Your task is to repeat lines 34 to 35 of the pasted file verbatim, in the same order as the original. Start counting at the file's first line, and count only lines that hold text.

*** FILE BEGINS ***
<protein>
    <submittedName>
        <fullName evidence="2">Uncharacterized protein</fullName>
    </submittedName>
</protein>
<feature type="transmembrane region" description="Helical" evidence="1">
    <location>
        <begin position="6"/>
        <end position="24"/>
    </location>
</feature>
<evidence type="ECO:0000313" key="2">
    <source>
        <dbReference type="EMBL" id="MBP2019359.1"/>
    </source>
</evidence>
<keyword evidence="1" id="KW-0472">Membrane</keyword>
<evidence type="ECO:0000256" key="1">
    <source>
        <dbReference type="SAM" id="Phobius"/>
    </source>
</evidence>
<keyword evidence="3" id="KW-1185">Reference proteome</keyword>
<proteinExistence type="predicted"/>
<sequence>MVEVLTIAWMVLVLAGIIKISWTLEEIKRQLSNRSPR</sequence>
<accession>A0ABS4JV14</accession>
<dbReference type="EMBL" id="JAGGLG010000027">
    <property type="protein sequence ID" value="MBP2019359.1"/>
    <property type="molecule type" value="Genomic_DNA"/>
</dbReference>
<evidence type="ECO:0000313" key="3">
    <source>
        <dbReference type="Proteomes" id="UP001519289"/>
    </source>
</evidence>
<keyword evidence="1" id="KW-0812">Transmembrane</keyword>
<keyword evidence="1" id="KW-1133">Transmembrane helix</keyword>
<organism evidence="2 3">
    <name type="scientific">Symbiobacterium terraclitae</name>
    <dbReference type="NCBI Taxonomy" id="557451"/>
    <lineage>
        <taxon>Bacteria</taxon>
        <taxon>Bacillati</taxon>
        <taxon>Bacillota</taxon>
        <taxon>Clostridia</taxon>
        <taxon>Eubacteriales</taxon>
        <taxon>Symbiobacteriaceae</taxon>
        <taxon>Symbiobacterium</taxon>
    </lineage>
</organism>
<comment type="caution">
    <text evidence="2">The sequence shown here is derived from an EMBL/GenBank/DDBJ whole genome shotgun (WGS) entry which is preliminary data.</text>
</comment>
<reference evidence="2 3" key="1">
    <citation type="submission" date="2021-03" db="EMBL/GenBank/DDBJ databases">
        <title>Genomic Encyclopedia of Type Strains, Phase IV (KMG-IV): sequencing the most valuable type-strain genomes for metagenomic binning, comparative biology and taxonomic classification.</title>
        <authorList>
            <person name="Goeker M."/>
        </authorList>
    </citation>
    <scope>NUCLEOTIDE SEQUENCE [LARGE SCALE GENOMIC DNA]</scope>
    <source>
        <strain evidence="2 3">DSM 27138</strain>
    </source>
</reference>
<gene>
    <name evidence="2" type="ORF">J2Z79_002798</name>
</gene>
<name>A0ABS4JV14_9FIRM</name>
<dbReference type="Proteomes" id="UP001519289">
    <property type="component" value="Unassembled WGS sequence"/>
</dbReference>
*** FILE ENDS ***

    </source>
</evidence>